Per saltire (diagonal cross) Azure (blue) and Gules (red), three arrows, one in pale (center and up) and two in saltire (diagonal cross), barbs to chief (upper part of shield) surmounted by a laurel wreath Or, within a border nebuly Argent (white); all within a narrow bordure of the third. Attached below the Shield, a White scroll edged with a narrow Yellow border and inscribed “USAF EXPEDITIONARY CENTER” in Blue letters.
Ultramarine blue and Air Force yellow are the Air Force colors. Blue alludes to the sky, the primary theater of Air Force operations. Yellow refers to the sun and the excellence required of Air Force personnel. The arrows symbolize martial readiness of air mobility support to national strategy in the air, on land, and at sea. The nebuly border, which spans throughout the field, represents clouds and symbolizes the global reach of air mobility operations. The laurel wreath denotes the unit’s excellence, accomplishments, and honors. The saltire infers a strong supporting system. The four quarters represent the four mission areas of expeditionary innovation, education, training and exercises as well as support of the four Military Services. The field framed by the nebuly border symbolizes the focus of air expeditionary operations during both peacetime and war.
The U.S. Air Force Expeditionary Center (EC) began at Scott AFB, IL as the Airlift Operations School under Military Airlift Command on July 5, 1978. On June 1, 1992 the school became the USAF Air Mobility School under the newly formed Air Mobility Command.
In 1994, the school broadened its training mission and relocated to Ft. Dix, NJ and reopened as the Air Mobility Warfare Center. In March of 2007, it was officially renamed the U.S. Air Force Expeditionary Center and became the Air Force’s leader in expeditionary training.
The EC expanded in scope January 7, 2011, by taking on administrative control (ADCON) responsibilities for installation support mission sets unique to three joint bases, as well as two bases where missions changed as a result of Base Realignment and Closure decisions. The Center expanded again in the spring of 2012, adding the Air Force’s only Contingency Response Wing and two Air Mobility Operations Wings, in Europe and the Pacific, to its ADCON responsibilities. The EC continues to evolve from a stand-alone Center of Excellence for expeditionary combat skills training and education to an organization with vastly greater responsibilities in support of the AF’s expeditionary needs and Air Mobility Command’s global mission.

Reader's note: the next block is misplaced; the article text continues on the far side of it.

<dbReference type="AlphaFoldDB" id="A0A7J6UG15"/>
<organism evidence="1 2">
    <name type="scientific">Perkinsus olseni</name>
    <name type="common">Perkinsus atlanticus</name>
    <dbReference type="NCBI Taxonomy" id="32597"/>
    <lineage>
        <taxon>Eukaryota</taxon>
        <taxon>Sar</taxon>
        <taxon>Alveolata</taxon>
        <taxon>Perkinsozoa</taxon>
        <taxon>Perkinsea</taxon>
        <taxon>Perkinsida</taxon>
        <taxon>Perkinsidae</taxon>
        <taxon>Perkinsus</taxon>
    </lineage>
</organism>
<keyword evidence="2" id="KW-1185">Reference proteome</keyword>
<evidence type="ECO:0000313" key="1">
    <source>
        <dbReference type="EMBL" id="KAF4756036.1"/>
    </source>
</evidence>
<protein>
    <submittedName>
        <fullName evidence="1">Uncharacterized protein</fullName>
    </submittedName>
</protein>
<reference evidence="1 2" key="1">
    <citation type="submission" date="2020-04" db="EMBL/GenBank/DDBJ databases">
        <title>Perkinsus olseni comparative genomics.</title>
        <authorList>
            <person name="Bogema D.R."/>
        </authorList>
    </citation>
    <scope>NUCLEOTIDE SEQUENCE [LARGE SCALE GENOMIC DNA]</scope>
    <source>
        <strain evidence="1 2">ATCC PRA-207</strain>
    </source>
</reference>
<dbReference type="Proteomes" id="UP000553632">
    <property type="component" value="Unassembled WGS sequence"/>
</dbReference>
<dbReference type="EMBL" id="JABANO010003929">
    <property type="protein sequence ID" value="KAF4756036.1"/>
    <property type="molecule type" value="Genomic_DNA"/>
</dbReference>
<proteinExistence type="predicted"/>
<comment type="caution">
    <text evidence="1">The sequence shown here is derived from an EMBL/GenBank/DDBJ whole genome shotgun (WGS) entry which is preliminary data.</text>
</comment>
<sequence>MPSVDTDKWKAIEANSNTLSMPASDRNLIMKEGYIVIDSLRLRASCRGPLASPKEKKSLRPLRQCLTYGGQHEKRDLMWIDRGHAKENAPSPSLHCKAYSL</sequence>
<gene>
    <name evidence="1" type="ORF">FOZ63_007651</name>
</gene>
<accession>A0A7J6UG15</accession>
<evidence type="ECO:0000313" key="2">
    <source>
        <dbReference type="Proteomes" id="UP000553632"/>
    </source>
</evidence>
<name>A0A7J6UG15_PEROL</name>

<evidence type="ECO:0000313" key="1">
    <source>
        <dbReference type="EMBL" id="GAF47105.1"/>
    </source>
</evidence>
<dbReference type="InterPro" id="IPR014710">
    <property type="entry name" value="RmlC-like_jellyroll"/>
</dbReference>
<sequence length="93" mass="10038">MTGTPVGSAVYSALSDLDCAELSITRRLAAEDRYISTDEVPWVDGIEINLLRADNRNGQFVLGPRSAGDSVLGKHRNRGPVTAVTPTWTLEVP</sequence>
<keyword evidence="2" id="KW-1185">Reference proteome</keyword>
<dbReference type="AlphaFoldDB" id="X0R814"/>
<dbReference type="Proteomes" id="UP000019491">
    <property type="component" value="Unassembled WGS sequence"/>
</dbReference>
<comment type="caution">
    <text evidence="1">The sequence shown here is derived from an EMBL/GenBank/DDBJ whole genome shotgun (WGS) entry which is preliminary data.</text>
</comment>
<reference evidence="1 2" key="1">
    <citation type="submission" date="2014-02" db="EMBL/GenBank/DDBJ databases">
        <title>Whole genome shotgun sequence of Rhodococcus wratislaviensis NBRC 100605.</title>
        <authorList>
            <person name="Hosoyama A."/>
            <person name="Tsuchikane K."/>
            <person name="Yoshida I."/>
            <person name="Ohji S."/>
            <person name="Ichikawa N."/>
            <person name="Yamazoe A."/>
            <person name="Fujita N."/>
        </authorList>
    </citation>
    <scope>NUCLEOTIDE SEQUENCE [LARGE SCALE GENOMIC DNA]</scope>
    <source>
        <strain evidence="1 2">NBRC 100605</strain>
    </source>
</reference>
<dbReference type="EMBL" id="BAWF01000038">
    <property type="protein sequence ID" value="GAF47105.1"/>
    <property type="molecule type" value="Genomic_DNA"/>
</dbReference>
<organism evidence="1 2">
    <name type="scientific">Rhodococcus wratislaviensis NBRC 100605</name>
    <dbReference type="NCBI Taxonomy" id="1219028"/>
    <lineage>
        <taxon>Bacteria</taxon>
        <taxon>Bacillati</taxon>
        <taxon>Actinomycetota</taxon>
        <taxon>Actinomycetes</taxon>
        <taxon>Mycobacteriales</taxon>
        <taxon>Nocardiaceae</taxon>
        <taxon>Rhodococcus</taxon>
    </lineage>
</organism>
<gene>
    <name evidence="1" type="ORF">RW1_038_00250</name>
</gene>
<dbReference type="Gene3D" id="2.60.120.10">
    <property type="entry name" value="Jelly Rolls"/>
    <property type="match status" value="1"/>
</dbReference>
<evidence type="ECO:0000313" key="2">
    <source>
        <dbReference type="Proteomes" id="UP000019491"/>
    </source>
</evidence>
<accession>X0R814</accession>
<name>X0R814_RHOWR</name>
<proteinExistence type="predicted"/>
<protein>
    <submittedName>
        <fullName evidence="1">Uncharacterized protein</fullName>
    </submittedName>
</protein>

The U.S. Air Force Expeditionary Center is the Air Force's Center of excellence for Expeditionary Agile Combat Support and Rapid Global Mobility training and education. The USAF Expeditionary Center provides direct oversight for the Global Air Mobility Support System, Joint Base installation support, world-wide contingency response, and builds partnership capacity mission sets within the global mobility enterprise. Located at Joint Base McGuire-Dix-Lakehurst, N.J., the center provides administrative control for five wings and two groups within Air Mobility Command, to include the 87th Air Base Wing and the 621st Contingency Response Wing at Joint Base McGuire-Dix-Lakehurst; the 515th Air Mobility Operations Wing at Joint Base Pearl Harbor-Hickam, Hawaii; the 521st Air Mobility Operations Wing at Ramstein AB, Germany; the 628th Air Base Wing at Joint Base Charleston, S.C.; the 43rd Air Mobility Operations Group at Pope Field, N.C.; and 627th Air Base Group at Joint Base Lewis-McChord, Wash.